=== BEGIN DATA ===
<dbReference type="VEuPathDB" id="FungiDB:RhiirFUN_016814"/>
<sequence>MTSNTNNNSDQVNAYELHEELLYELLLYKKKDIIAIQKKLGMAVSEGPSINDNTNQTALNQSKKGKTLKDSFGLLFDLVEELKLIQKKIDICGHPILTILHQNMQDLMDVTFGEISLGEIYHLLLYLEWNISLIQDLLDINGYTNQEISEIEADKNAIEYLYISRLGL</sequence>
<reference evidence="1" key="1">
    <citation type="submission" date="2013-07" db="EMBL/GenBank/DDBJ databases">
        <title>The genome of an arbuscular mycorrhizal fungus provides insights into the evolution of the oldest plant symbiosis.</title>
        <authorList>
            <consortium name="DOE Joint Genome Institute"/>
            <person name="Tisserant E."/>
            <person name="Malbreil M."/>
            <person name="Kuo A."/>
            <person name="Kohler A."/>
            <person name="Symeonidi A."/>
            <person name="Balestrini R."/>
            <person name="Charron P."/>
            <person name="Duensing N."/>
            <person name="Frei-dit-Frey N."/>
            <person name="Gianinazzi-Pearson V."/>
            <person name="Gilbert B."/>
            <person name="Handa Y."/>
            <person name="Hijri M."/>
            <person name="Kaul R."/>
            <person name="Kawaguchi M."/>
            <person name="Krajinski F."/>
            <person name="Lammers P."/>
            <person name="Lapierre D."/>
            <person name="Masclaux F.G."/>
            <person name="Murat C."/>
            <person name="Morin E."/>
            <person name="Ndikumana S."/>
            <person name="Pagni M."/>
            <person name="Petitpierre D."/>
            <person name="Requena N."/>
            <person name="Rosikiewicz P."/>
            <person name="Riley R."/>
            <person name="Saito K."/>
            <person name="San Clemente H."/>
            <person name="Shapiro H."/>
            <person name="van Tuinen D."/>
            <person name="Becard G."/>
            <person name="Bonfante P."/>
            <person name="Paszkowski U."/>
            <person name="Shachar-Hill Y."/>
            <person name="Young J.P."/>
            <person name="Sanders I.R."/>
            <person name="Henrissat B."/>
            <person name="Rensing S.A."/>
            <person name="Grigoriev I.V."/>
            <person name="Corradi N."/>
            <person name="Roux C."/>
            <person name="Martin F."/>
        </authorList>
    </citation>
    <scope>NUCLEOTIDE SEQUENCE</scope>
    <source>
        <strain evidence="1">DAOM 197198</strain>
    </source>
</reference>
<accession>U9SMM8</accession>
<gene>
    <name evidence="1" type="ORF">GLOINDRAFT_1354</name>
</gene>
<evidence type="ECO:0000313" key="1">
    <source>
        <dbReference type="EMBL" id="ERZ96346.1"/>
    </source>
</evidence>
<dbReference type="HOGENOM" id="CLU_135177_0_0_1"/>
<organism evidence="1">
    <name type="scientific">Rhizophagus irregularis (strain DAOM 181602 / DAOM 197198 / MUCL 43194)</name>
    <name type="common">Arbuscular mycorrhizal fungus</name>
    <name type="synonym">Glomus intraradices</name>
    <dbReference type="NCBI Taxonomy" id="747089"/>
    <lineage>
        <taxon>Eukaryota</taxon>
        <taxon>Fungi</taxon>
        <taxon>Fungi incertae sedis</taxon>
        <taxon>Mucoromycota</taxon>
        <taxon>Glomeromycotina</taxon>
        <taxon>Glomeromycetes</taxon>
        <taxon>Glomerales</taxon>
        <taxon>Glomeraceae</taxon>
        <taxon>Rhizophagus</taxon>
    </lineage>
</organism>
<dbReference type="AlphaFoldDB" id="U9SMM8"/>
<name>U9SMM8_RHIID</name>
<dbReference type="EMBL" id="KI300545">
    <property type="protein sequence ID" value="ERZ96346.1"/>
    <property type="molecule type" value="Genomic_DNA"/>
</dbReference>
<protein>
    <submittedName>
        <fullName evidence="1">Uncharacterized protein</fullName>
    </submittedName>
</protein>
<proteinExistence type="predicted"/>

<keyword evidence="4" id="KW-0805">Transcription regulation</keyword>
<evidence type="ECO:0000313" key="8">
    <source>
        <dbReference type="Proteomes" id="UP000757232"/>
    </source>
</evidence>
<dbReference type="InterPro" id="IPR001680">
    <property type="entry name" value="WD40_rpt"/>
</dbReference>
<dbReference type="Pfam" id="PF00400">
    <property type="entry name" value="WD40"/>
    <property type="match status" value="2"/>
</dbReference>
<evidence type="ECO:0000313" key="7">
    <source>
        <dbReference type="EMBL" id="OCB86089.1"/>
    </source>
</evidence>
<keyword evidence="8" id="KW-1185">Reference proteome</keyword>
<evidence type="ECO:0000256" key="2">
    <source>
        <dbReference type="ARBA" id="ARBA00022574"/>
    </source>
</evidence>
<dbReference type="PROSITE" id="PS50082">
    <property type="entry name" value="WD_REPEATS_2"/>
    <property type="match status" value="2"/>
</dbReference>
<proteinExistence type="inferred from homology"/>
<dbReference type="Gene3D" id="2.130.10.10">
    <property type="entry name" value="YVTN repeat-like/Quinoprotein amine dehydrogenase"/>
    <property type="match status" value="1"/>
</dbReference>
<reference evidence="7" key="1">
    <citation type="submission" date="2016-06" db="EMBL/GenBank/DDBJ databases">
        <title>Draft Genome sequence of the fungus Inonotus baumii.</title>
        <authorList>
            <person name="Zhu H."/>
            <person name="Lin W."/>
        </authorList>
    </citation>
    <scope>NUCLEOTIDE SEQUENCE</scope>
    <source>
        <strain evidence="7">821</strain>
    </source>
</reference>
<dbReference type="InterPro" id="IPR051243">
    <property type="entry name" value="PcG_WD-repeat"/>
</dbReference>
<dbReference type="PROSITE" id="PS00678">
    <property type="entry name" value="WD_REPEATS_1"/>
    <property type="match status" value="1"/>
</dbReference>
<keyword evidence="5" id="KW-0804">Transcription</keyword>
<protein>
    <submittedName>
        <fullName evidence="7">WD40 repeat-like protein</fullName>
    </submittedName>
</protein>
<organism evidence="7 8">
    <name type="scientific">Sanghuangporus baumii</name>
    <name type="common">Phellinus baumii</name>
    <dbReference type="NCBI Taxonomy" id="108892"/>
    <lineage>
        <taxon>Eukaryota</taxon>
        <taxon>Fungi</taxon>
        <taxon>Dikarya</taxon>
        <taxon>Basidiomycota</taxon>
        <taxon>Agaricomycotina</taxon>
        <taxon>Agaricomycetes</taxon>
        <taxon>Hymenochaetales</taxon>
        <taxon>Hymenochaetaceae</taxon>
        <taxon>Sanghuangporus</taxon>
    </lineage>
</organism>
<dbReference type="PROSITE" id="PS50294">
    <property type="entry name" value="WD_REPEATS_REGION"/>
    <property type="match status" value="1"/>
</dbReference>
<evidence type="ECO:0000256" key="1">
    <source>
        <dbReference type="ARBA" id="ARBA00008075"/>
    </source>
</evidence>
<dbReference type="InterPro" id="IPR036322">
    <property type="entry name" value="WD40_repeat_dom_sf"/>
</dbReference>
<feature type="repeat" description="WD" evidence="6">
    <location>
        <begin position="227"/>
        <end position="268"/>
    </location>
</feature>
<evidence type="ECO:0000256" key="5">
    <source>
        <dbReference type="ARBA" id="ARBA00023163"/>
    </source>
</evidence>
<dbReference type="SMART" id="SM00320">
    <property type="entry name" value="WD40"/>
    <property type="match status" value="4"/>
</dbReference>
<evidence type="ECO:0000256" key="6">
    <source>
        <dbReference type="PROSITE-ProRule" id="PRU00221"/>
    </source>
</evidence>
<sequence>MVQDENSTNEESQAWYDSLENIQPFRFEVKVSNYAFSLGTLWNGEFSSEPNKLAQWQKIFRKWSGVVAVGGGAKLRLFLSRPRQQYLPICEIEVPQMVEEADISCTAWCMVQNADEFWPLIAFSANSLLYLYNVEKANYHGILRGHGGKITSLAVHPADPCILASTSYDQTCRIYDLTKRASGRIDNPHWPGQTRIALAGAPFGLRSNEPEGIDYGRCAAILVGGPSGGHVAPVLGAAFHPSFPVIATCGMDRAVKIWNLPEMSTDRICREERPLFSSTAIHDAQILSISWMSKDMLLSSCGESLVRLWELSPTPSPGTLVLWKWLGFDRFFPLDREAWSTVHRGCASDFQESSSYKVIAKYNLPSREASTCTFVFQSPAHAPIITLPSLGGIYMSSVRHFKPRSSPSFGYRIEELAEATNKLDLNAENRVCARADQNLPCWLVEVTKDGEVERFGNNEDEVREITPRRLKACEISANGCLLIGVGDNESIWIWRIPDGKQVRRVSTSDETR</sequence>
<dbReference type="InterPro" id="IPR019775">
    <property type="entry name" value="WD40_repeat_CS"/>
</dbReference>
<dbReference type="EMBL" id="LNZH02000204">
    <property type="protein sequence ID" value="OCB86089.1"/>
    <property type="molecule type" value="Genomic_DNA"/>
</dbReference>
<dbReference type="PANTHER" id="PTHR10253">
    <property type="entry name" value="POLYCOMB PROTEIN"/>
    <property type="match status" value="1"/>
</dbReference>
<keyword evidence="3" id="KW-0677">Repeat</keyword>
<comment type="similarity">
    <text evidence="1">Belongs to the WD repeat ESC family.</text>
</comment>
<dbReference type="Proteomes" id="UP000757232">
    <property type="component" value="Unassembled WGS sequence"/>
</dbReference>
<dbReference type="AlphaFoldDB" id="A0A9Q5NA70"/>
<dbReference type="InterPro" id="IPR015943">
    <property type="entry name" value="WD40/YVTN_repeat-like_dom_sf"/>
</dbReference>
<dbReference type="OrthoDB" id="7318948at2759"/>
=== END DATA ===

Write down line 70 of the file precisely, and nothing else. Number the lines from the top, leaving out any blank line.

    <name type="common">Arbuscular mycorrhizal fungus</name>